Text: Luke, Chapter Six
Something the Lord has laid on my heart in the last few weeks is my relationship with Him. I know I have a relationship with Him. I know who Jesus is, and I know what He came and accomplished on the cross. What I’ve been feeling convicted about as of late is having an intimate relationship with Him.
Something else I’ve been realizing is that an intimate relationship comes with healing. In my case, mending.
The thing about mending is it implies brokenness.
For someone with wounds, coming across the part of scripture that calls us to “love our enemies” can be hard to absorb.
It’s easy for me to love the strangers across the sea I haven’t met. Strangers who call me evil and wish me harm.
It’s easy for me to love the strangers across town, the ones with offensive bumper stickers that roll their eyes when I bow my head.
It’s not easy to love the person who is close to home. The person who told me they hated me. The one who took from me, falsely accused me, hurt me and abused me.
Sometimes we come across enemies who are a little too close to home. Enemies we actually have to face, right here, right now.
And Jesus goes and says things like “If you love those who love you, what benefit is that to you? For even sinners love those who love them. And if you do good to those who do good to you, what benefit is that to you? For even sinners do the same.” (Luke 6:32-33)
It stings a little.
Honestly, it stings a lot. Enough so that we dig into our Bibles to find scripture to “justify” our hardened hearts toward one another, brother and enemy alike.
Then the Lord, my Lord, goes even further.
But love your enemies, and do good, and lend, expecting nothing in return, and your reward will be great, and you will be sons of the Most High, for he is kind to the ungrateful and the evil. Be merciful, even as your Father is merciful. ~Luke 6:35-36
He, my God, is kind to the ungrateful and the evil.
Let’s get real for a moment.
I am the ungrateful.
I am the evil.
It was in sin, He paid the price, drinking the cup of God’s wrath for sin, to provide for me a way out of bondage.
In darkness, He gave me everlasting light.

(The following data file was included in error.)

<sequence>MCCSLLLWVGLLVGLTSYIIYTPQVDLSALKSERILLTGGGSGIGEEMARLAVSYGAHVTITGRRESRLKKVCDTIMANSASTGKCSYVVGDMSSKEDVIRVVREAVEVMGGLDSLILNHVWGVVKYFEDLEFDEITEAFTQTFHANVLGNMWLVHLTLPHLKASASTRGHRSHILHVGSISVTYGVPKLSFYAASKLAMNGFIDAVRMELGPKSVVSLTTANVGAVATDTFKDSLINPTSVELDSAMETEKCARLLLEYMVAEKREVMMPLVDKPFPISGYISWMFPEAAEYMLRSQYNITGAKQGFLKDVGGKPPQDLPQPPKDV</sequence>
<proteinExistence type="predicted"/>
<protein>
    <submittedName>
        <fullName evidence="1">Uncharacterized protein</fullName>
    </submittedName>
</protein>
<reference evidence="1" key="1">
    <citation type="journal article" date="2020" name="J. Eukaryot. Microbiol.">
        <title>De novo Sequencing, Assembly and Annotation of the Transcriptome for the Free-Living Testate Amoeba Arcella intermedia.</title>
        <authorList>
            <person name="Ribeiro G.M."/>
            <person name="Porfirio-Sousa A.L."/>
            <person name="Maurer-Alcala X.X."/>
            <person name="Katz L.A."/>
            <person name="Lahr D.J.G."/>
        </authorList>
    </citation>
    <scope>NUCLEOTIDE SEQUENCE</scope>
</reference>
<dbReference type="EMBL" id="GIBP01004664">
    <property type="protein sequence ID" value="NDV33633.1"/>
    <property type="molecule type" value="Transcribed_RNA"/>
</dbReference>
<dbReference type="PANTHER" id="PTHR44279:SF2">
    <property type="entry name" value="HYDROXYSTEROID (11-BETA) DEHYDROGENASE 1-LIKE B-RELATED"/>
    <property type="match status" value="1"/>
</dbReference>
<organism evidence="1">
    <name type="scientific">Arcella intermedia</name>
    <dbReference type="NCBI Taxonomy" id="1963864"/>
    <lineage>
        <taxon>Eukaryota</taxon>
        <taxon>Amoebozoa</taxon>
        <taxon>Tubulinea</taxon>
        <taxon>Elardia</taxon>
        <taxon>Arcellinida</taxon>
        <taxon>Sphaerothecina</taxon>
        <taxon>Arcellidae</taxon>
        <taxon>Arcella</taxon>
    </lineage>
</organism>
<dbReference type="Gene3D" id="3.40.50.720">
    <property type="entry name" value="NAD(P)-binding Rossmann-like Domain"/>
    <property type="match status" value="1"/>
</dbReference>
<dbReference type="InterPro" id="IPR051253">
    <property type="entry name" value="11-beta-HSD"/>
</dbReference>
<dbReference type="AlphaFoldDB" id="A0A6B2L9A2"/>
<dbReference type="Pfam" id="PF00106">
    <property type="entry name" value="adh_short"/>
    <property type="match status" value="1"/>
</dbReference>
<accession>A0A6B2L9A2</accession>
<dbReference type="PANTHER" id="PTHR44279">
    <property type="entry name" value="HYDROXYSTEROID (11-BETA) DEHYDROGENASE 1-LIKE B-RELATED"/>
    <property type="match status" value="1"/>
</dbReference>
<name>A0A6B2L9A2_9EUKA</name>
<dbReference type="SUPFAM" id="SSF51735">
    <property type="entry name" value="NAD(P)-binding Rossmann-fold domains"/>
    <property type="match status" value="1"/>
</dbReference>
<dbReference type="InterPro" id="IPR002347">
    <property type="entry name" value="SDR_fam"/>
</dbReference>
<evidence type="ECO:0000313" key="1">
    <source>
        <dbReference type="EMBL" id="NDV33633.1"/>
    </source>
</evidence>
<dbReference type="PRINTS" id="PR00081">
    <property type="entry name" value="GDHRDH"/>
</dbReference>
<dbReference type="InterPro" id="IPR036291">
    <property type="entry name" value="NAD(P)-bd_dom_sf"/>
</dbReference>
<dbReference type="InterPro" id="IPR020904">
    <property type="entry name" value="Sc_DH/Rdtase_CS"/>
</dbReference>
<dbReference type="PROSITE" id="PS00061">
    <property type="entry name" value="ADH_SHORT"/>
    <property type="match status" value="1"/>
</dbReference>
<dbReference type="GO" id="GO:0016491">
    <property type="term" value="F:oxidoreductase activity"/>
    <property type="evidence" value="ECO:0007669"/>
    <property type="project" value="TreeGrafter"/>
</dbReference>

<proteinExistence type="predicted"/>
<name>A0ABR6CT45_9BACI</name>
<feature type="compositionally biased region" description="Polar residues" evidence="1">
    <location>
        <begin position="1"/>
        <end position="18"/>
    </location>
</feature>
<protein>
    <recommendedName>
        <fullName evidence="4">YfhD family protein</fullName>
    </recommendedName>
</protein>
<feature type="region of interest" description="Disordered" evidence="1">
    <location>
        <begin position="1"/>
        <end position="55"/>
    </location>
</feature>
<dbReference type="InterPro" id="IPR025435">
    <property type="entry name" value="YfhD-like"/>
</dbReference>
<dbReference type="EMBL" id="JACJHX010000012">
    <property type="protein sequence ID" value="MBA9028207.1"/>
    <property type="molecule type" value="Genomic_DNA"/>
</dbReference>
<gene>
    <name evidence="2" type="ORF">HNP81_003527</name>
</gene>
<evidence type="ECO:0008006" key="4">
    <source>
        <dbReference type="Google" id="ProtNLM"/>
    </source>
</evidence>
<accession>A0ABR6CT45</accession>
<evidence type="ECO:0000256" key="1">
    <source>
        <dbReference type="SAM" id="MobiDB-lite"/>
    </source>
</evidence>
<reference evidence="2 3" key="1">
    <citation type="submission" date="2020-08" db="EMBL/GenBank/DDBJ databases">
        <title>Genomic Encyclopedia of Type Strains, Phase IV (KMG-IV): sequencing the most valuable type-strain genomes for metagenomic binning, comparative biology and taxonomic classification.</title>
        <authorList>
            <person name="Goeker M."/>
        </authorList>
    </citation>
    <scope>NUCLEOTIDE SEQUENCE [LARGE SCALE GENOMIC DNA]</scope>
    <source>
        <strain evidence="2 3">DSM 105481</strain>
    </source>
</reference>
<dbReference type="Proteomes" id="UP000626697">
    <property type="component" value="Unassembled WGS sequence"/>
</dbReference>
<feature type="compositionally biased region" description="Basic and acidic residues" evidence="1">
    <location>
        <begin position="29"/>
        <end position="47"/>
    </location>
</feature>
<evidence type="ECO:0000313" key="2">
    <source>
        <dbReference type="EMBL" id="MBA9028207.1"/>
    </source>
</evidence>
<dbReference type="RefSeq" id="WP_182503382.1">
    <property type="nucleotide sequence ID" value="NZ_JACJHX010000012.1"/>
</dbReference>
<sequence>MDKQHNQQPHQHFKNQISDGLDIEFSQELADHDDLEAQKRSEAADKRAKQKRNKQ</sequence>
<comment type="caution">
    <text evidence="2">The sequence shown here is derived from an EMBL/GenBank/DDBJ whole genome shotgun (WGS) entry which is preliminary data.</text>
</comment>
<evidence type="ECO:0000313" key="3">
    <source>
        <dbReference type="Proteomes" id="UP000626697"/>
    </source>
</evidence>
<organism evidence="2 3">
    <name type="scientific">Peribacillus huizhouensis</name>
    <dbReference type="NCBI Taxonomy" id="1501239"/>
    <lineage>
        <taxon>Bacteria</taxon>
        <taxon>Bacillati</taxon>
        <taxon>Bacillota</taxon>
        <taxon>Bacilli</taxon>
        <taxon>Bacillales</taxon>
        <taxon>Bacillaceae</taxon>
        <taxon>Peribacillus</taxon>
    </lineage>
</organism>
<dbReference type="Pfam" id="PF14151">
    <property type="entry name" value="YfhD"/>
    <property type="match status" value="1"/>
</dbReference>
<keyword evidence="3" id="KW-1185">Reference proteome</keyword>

He is kind. He is merciful.
In my brokenness, instead of slowing down to think about how the One True Living God of All Creation is kind and merciful, I try to find ways to justify myself to Him when I choose to be unkind and unmerciful.
When I choose to be unforgiving.
Forgiveness is part of the mending process. Forgiveness I seek from Him, humbling myself to realize who I am in comparison to who He is.
As well as forgiveness I give others. Forgiving others heals me. Allows me to be kind, merciful, and loving.
Even to the enemy who is close to me.
It doesn’t mean I am a punching bag. It doesn’t mean I twist Grace into something that is perverted, ugly, and unGodly.
What it does mean is that I am kind and loving. I forgive and in the act of forgiving, I suddenly drink deeply the truth and reality of my own forgiveness. It means I recognize who I am in comparison to all He is. In loving my enemies, I begin to know Jesus more intimately.
Because I was an enemy.
And He first loved me.
Father, forgive me for my sins. Forgive me for my pride and arrogance in the face of who You are. Father, thank you for sending your son, for providing a way that I can be reconciled to you. Help me Father by the power of your Holy Spirit to forgive others, realizing you have forgiven me. Help me to love others with Your love Father, that I would rely on Your Holy Spirit to guide me into kindness and mercy. Thank you Jesus for Loving Me, for Your kindness to Me. Praise and Glory to you and all that You are.
In Love & Faith,